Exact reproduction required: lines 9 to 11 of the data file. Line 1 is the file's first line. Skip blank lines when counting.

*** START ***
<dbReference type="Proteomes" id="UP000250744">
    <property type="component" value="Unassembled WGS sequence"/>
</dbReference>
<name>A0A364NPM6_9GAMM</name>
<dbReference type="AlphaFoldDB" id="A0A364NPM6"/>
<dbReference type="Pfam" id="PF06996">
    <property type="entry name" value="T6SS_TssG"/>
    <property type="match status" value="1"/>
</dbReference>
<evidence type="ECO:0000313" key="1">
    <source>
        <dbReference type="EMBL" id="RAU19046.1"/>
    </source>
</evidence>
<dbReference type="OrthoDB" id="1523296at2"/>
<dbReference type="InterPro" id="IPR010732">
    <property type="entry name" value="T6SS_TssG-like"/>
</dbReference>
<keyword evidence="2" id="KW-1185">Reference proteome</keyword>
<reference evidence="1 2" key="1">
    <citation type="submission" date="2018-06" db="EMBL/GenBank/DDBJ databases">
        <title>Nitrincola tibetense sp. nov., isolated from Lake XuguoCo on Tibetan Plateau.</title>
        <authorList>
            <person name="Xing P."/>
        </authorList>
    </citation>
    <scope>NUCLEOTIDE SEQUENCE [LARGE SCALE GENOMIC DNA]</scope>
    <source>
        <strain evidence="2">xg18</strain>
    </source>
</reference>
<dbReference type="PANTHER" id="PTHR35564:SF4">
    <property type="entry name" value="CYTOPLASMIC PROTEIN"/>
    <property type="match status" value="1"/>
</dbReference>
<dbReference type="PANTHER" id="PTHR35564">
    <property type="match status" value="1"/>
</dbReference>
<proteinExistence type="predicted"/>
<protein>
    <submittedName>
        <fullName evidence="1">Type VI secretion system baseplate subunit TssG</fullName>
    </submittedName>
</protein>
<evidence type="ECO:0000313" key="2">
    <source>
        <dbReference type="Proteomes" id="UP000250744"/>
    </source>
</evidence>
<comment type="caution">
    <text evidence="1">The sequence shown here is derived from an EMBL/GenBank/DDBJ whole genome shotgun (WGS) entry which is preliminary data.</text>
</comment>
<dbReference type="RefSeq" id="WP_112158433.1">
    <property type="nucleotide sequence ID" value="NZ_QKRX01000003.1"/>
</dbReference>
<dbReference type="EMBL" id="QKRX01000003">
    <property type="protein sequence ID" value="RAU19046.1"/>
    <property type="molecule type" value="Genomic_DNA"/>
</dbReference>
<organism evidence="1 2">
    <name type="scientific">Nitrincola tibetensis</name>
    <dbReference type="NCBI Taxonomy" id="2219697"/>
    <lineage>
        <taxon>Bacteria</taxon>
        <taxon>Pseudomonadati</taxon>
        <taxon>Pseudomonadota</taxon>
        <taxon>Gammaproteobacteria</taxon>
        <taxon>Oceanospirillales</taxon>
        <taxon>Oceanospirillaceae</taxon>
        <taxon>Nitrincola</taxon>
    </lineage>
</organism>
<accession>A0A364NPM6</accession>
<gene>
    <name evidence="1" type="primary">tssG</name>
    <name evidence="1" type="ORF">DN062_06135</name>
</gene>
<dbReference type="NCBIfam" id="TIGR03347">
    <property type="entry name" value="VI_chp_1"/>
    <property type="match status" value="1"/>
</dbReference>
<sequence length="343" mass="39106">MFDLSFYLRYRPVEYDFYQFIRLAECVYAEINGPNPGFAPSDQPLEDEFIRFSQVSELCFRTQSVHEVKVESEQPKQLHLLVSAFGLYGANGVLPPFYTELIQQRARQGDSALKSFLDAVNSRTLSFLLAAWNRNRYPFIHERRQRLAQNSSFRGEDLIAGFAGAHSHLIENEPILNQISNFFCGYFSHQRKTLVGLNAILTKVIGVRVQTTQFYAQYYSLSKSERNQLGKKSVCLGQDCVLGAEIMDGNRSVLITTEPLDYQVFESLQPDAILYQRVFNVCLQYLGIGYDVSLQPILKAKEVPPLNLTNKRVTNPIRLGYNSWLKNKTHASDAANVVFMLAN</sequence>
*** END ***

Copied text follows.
</dbReference>
<evidence type="ECO:0000313" key="1">
    <source>